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Currently Browsing: Results for Tag "skin"

Video cameras could soon determine your heart rate from across the room

Video cameras could soon determine your heart rate from across the room According to Nikkei, a Japan-based technology analysis company, blood absorbs light, but just how much light the blood reflects changes with heart rate.The software measures how that skin reflection changes and uses that data to estimate a heart rate.

Olay shows off its Olay Skin Advisor, a deep learning beauty application

Olay shows off its Olay Skin Advisor, a deep learning beauty application On Monday, skincare brand Olay brought its Olay Skin Advisor to the global stage at Mobile World Congress, heralding its AI-based advisor as “a new platform designed to help women better understand their skin and find the products best suited to their personal skincare needs.” It’s the first beauty application that makes use of deep learning, and promises to equip customers with the information they need to care for their skin and determine what beauty products are most appropriate for their needs.

Can’t sleep? Text Dirty Lemon and see if its Sleep potion will help

Can’t sleep? Text Dirty Lemon and see if its Sleep potion will help Created to address its customers beauty and wellness needs, Dirty Lemon offers three major products — Sleep, Detox, and Skin + Hair.According to Dirty Lemon, passionflower is used to promote healthy sleep in those who experience restlessness, wakefulness or interrupted sleep patterns.

Why people can't stop watching pimples and blackheads getting squeezed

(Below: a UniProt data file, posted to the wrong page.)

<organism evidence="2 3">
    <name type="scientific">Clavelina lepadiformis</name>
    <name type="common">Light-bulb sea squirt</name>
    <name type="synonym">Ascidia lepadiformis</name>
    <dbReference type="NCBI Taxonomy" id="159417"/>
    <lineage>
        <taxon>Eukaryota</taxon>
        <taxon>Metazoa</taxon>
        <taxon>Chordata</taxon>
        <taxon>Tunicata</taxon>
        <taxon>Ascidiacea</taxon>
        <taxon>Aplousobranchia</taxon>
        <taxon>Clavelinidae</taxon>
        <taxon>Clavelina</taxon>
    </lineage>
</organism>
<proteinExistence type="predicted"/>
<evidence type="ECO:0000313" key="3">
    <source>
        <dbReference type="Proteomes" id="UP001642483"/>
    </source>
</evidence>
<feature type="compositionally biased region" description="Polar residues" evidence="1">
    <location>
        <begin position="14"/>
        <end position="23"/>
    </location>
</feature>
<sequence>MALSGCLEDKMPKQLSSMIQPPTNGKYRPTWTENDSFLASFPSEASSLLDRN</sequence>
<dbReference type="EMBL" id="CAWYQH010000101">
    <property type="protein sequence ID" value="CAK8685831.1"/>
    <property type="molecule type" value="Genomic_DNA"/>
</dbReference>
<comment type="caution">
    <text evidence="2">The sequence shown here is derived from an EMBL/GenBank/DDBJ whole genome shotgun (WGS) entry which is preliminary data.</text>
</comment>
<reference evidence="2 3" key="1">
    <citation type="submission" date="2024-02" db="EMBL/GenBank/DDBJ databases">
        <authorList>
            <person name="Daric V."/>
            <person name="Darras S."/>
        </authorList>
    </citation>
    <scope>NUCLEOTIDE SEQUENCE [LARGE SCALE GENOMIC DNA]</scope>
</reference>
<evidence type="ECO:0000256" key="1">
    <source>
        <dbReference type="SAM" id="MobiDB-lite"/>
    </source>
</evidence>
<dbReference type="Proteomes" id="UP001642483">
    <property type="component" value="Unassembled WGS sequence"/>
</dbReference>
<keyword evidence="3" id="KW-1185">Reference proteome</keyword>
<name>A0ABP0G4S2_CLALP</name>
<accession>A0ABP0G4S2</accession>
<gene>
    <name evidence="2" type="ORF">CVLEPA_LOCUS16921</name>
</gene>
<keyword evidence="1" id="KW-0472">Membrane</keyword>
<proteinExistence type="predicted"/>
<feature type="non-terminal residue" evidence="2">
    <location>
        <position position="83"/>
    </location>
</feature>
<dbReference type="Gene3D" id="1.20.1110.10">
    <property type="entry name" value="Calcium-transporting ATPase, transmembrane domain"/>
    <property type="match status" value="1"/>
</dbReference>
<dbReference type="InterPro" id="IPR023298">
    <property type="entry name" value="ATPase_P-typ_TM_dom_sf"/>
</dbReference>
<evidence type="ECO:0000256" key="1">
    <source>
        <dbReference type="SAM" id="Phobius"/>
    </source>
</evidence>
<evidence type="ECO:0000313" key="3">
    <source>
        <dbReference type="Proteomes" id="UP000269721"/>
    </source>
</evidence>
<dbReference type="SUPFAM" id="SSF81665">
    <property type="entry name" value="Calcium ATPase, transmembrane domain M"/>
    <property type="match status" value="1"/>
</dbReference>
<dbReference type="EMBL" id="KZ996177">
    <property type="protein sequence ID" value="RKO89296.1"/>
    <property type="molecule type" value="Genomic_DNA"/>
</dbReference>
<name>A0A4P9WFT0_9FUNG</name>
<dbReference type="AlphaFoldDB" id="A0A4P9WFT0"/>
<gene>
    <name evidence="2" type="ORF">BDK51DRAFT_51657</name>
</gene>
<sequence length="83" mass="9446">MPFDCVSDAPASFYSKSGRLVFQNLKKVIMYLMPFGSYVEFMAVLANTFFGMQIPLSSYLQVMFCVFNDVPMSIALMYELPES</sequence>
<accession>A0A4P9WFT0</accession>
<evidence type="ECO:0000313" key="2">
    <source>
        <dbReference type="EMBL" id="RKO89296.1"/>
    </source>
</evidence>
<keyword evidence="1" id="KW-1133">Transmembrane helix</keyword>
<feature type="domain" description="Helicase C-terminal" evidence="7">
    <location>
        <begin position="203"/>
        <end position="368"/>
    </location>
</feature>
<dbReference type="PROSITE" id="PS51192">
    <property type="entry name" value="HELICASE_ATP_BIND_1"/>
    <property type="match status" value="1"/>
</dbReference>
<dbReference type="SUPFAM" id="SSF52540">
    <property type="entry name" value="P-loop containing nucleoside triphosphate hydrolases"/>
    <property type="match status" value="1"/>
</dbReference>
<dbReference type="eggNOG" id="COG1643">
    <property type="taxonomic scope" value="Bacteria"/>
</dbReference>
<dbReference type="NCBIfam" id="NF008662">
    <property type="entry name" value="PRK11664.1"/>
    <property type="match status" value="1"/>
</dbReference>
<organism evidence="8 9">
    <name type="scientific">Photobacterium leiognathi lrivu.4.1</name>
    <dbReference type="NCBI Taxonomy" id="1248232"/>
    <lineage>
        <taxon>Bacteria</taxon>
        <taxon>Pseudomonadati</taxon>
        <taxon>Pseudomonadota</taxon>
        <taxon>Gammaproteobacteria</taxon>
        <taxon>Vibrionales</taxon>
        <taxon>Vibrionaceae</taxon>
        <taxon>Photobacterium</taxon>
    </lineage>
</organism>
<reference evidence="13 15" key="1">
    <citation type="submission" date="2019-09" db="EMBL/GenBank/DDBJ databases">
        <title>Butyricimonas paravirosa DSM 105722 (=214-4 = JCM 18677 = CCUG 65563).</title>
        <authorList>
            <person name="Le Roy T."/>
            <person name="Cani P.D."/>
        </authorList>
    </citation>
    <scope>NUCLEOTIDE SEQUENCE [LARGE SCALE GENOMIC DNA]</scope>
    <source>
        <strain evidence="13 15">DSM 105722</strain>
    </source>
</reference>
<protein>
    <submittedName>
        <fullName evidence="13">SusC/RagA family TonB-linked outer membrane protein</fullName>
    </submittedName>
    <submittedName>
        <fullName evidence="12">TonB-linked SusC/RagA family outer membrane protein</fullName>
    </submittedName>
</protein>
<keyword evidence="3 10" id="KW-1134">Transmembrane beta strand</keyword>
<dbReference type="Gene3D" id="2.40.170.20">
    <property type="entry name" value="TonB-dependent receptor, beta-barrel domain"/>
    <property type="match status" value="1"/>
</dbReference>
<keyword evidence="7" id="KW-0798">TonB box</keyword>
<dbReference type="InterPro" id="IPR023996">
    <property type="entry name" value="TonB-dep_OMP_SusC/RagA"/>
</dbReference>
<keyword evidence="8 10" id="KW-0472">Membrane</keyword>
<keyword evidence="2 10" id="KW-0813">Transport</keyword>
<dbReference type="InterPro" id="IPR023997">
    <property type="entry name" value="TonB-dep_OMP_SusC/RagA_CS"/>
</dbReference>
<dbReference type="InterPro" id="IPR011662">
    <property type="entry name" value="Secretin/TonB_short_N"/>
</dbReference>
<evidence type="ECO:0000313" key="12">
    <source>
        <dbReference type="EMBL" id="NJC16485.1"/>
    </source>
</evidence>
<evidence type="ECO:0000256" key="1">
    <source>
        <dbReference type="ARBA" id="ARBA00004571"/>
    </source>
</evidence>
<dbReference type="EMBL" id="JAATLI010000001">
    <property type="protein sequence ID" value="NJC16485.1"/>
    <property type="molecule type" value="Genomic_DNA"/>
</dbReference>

Why people can't stop watching pimples and blackheads getting squeezed But, watching other people's zits and blackheads being squeezed?Many of Lee's viewers also report an autonomous sensory meridian response (ASMR), a unique, pleasurable feeling triggered by specific digital media stimuli.

Hasta La Vista, Arthritis: Scientists Grow Human Skin on Robots

Hasta La Vista, Arthritis: Scientists Grow Human Skin on Robots Pierre-Alexis Mouthuy and Andrew Carr, of the Oxford Musculoskeletal Biomedical Research Unit, test medical technology by dressing robots in human flesh.“Humanoid-bioreactor systems may open numerous opportunities in medicine, science, and technology, in the spirit of ‘science for robotics and robotics for science,'” Mouthuy and Carr suggested in the latest issue of Science Robotics.

MIT scientists built a 3D-printed robot ‘skin’ that changes color with stimuli

MIT scientists built a 3D-printed robot ‘skin’ that changes color with stimuli Researchers at the Massachusetts Institute of Technology have created a 3D-printed robot “skin” capable of changing color according to the physical stimuli that it receives.The work was inspired by the so-called “goldbug,” a golden tortoise beetle, which changes color in the wild.